In total our fuel has cost us knocking on for £5,000.00 per year between us.  It's a lot of money, no matter how you look at it.  Paying for fuel is making us poor.  I'm going to start knitting that extra thick jumper now; with matching socks and vest.

Post Script
One benefit of our heating 'system' is we'd be fine in a power cut.  Them Next Door would soon be rushing round with their tails between their legs.  Our Rayburn can run without electricity and their fancy pants one cannot - so we'd have some warmth, be able to cook and have gallons of very hot water.  And of course the wood stove would carry on as before.

Monday 5 December 2011

Christmas austerity (aka Scrooge like tendencies)

Well times are tight... how to economise on the Christmas time spending spree?  Hmmmm.

I'm sorry, try as I might we still shop at Tesco.  One beneficial side effect of this is their double your points offers (part of their reward scheme).  This year I took full advantage and bought some toys and alcohol direct in the store - with vouchers that during a specified period of time can be exchanged for double the face value. I do think you need an A level or something in how to redeem vouchers, but I was on a mission and nothing would deter me from it.

Although I was pleased with myself, I had to go back and buy a toy I didn't really want as I was one penny short of my voucher sum - and you have to spend equal to or more than the total value.  (I was informed of this by someone who took rather too much pleasure at the prospect of making me stand at the back of the five mile queue again).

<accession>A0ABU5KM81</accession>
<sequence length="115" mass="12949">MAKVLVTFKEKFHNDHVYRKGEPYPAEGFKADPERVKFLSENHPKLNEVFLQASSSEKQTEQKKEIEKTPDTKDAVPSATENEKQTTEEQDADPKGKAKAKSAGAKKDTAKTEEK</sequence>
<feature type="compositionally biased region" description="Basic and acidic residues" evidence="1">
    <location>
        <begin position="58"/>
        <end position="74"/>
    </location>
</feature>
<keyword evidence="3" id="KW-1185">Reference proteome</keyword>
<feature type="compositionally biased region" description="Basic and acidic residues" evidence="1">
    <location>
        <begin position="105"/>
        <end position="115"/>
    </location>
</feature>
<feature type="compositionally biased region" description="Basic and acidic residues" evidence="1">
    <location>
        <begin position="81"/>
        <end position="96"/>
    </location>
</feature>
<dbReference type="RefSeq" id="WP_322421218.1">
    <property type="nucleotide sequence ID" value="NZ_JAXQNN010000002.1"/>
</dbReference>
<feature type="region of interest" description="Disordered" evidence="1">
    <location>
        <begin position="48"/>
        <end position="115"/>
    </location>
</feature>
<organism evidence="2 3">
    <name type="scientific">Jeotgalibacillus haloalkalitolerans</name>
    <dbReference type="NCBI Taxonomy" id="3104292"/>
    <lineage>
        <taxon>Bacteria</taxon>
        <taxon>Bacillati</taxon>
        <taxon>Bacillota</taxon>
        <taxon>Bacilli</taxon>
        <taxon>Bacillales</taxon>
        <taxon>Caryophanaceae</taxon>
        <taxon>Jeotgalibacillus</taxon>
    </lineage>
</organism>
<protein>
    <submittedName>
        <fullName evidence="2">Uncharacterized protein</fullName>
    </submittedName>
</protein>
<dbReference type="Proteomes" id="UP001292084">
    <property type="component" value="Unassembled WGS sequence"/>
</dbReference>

I bought quite a few gifts at local craft fairs.  Good value for money, locally made.  Result.

I thought about culling the card writing... but still can't bring myself to do it.  We've many visitors over December so all cards and gifts that can be handed out, are being.  Just to save on the postage.

I received a few items ordered from Amazon.  Unfortunately a smashed nail varnish in one parcel ruined the packaging of the other items contained therein.  Amazon replaced immediately and did not want the originals returned.  Of course this is great service and they now have a loyal customer who will continue buying from them.  I have re-packed the affected items myself though and they are still going to be gifted - albeit smelling pungently of ethyl acetate.

G10 is looking to wrap up some pre-loved books to share this Christmas.

If I could I would make beautiful things... but I am just not talented enough.

I try to buy thoughtful presents.  But they will not be expensive things I'm afraid.  J and I rarely buy much for each other - just a small gift so G10 can see us giving and receiving.  This saves us money.  If there is something we particularly need or want we can always treat ourselves in the January sales and pay half the price for it.

We've never bought much for G10 either.  She asks for little.  She is always pleased with whatever she gets.  Certainly until she was 7 or 8 we could have given her a cardboard box and she'd have been happy with that.  We try to save for her regularly though instead.  And of course she has grandparents and a large family that spoil her.  She does OK.  I also think that it's important not to get everything handed to you on a plate just because you asked for it.  Santa has limits.  (Perhaps I'm a cruel mummy). 

I refuse to go into debt over Christmas. 

Ahh the Christmas tree.   Now they have become expensive.  But really it's our only decoration. We have a few other bits and bobs around.  But the tree is predominantly it.  OK I splurged here - but it's a gift to all of us and our friends and family visiting over December and the festive period. 

Nadolig Llawen i pawb.

Our Christmas treat.